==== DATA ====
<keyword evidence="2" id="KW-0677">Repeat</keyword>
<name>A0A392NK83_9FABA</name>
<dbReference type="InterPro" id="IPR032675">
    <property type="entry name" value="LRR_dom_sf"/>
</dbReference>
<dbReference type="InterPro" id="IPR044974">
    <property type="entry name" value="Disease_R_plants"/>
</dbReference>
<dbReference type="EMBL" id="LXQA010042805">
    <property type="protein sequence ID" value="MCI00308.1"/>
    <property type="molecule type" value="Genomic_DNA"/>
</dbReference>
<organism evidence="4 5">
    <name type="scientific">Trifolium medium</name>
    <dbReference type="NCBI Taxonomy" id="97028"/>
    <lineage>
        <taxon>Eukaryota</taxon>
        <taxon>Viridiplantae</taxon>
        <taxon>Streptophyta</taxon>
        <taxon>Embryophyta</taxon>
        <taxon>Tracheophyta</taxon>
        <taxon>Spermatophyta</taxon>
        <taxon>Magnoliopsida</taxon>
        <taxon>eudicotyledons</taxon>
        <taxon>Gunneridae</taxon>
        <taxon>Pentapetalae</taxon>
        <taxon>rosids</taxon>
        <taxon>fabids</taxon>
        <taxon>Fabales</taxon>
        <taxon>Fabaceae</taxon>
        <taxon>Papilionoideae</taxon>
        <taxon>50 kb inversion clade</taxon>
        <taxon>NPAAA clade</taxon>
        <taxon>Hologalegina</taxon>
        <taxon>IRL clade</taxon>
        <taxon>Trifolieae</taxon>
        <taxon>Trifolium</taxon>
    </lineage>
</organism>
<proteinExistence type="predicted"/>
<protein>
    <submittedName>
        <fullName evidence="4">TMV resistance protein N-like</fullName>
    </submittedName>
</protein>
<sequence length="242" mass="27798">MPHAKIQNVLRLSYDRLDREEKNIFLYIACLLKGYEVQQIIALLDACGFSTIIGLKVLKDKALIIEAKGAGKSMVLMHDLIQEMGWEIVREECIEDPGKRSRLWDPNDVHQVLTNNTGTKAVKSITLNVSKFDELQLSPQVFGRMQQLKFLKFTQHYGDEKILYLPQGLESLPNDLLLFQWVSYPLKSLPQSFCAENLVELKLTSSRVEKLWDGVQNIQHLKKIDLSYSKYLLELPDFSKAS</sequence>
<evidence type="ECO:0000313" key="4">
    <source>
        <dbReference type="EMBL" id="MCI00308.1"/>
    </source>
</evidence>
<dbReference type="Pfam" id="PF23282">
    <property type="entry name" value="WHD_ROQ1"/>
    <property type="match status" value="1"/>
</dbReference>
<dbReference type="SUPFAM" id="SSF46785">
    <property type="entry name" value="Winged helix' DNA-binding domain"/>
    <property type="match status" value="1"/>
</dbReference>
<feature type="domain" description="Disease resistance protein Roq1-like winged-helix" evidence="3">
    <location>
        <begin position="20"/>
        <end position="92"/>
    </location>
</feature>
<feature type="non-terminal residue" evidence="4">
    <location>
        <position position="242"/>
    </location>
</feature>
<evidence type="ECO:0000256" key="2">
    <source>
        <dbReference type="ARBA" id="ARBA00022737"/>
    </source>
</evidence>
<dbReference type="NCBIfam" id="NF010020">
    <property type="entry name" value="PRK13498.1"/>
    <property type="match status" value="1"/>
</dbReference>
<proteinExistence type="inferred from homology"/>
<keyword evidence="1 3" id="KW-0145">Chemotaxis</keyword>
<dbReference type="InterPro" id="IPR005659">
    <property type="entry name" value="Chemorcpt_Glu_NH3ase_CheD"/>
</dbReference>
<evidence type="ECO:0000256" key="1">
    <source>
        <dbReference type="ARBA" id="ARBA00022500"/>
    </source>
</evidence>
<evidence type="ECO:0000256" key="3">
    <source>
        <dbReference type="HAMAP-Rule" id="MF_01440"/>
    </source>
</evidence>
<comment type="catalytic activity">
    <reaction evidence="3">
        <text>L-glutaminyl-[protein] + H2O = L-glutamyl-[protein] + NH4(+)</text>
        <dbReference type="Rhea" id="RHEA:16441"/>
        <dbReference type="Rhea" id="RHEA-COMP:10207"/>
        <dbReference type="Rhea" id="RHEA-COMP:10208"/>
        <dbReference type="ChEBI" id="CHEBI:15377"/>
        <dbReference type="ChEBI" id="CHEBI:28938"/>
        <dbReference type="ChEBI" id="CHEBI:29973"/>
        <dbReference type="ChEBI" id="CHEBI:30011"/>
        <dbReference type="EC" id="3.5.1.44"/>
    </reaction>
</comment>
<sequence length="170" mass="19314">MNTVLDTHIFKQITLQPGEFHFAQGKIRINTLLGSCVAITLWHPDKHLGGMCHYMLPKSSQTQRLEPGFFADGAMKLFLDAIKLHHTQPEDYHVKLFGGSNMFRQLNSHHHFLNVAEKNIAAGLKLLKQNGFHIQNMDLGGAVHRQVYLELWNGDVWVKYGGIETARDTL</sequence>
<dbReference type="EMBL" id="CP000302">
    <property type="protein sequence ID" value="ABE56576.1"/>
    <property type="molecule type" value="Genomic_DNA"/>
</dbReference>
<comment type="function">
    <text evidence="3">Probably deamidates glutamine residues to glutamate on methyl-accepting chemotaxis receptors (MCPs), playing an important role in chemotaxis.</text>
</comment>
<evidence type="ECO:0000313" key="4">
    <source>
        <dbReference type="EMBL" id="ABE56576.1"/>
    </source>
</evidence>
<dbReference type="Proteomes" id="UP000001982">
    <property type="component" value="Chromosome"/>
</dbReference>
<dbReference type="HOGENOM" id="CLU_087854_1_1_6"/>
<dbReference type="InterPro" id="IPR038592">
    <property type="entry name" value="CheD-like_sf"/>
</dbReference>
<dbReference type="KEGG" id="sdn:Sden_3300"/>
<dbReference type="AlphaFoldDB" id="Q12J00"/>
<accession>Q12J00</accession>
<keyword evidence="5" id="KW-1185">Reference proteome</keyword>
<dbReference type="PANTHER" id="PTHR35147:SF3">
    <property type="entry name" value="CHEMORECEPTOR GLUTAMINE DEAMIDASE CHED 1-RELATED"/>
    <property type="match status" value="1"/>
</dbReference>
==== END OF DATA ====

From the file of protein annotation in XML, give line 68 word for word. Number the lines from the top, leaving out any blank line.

        <position position="242"/>